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Can anything put a Brit off property in France? You might think a strong euro would do the trick, but while new developments in Spain are collapsing on a daily basis, investors in French property are seeing no such disasters. If anything the market is buzzing...

Can anything put a Brit off property in France? You might think a strong euro would do the trick, but while new developments in Spain are collapsing on a daily basis, investors in French property are seeing no such disasters. If anything the market is buzzing. So what is going on?

In times of trouble and insecurity there is always a flight to quality so our old favourite France is an obvious choice. We feel secure in France, we know their habits and understand their ways. We may be irritated by them but we feel at home. And we know that there are enough potential purchasers just like us who will be keen to buy our French home should we ever chose to sell it.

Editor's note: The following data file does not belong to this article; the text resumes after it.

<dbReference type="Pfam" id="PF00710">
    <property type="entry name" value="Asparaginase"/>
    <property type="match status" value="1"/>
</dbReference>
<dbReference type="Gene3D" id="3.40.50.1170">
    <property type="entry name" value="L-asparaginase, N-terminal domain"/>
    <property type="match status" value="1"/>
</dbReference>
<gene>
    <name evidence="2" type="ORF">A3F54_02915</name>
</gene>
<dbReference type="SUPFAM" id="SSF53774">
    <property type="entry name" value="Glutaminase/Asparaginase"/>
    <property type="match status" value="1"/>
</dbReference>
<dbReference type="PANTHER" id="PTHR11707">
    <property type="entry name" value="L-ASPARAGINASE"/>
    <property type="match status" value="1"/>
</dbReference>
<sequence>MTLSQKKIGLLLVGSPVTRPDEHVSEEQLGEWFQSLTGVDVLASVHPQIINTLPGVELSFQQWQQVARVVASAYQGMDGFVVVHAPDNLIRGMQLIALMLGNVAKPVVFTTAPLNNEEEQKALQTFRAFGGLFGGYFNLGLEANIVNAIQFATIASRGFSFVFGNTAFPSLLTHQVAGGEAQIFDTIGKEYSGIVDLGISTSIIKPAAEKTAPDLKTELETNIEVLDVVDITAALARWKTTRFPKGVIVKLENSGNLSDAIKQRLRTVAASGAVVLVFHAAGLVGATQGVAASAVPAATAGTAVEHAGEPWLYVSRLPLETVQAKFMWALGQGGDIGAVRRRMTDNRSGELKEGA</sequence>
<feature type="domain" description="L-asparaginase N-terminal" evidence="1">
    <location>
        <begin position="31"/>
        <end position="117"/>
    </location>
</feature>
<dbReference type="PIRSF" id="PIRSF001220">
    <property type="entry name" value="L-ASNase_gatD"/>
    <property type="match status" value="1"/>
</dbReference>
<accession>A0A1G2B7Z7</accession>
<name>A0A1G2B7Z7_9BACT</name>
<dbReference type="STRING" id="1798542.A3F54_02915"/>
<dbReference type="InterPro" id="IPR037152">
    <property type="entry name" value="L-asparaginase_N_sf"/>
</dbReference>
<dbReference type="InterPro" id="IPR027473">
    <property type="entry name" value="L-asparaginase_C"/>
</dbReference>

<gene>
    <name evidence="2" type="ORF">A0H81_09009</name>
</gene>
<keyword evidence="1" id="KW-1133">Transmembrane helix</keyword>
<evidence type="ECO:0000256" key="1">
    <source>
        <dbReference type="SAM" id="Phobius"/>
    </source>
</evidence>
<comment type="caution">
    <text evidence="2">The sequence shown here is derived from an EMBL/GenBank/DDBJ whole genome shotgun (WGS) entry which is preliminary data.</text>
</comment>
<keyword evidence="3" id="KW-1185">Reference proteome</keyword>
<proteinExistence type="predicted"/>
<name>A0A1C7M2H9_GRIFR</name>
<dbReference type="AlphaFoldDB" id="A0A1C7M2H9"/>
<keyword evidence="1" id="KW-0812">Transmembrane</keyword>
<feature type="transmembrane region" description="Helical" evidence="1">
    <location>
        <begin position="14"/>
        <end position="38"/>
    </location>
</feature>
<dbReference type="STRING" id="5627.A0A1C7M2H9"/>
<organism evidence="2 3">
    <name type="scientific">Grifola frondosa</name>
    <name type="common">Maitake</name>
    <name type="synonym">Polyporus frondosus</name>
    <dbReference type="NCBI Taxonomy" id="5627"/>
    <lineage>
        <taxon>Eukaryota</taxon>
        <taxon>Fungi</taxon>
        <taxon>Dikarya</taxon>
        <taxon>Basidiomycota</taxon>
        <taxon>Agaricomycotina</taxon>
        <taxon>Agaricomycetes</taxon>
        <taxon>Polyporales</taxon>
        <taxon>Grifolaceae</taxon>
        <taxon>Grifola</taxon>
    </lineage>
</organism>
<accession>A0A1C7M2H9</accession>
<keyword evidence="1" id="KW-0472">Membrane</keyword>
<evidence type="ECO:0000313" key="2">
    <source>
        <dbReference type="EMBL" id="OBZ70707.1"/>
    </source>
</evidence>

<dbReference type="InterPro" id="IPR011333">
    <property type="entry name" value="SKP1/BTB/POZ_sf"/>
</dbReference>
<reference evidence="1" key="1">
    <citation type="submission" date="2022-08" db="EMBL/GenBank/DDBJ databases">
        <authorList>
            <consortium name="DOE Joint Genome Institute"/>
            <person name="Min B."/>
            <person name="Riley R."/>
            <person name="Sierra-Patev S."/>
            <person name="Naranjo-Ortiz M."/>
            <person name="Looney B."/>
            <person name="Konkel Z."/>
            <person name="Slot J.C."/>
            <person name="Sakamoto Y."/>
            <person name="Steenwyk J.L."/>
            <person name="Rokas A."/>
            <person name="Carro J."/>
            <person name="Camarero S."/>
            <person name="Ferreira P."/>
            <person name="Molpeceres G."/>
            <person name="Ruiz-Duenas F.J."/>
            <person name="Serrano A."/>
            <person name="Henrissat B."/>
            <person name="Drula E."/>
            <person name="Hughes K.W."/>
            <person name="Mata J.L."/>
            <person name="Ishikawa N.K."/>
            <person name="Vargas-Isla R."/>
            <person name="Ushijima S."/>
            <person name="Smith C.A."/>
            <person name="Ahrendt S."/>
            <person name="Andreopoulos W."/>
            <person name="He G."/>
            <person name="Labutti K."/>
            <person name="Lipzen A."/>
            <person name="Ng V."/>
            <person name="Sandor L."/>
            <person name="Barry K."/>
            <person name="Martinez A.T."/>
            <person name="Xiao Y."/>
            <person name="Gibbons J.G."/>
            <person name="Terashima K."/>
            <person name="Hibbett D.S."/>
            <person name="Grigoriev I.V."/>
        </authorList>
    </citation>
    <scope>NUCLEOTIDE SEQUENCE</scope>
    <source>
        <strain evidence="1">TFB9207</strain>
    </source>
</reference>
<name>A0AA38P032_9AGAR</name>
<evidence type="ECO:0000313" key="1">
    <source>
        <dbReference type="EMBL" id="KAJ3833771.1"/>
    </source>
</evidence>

“People feel really comfortable with France,” says one estate agent,  “and in addition we are finding they are gravitating towards the old, old favourites like Provence and the Dordogne.”

Buyers are also aware that France has not had the boom (as Spain did) so it unlikely to get the bust, another factor that adds to security. And while prices have been rising steadily throughout the country for the past two years the strong euro is having a two-fold effect that can only be good news for British buyers.

First, agents are well aware of it and so encouraging vendors to go to the market with realistic selling prices. In the past some vendors have tried putting properties on for up to €100,000 more than the valuation. This is no longer an option if you want to attract any viewings. 

Second, there is less competition over properties as some of the more speculative purchasers have fallen by the wayside.

So where should you look?

The Languedoc

In southern France, the Languedoc region still represents good value for money. Sometimes called the poor man’s Provence it has many of the charms of Provence and the Riviera but is more affordable. Are agents suffering because of the high euro? “Personally I have seen no difference at all, if anything the quality of the buyers we’re seeing is going up,” says one agent who was an estate agent in London for 13 years before moving to France in 2001. “Property in the Languedoc continues to be a hot favourite with foreign buyers. Ever growing communication links, competitive fixed rate French mortgages and a wide variety of property means that now is an excellent time to buy.”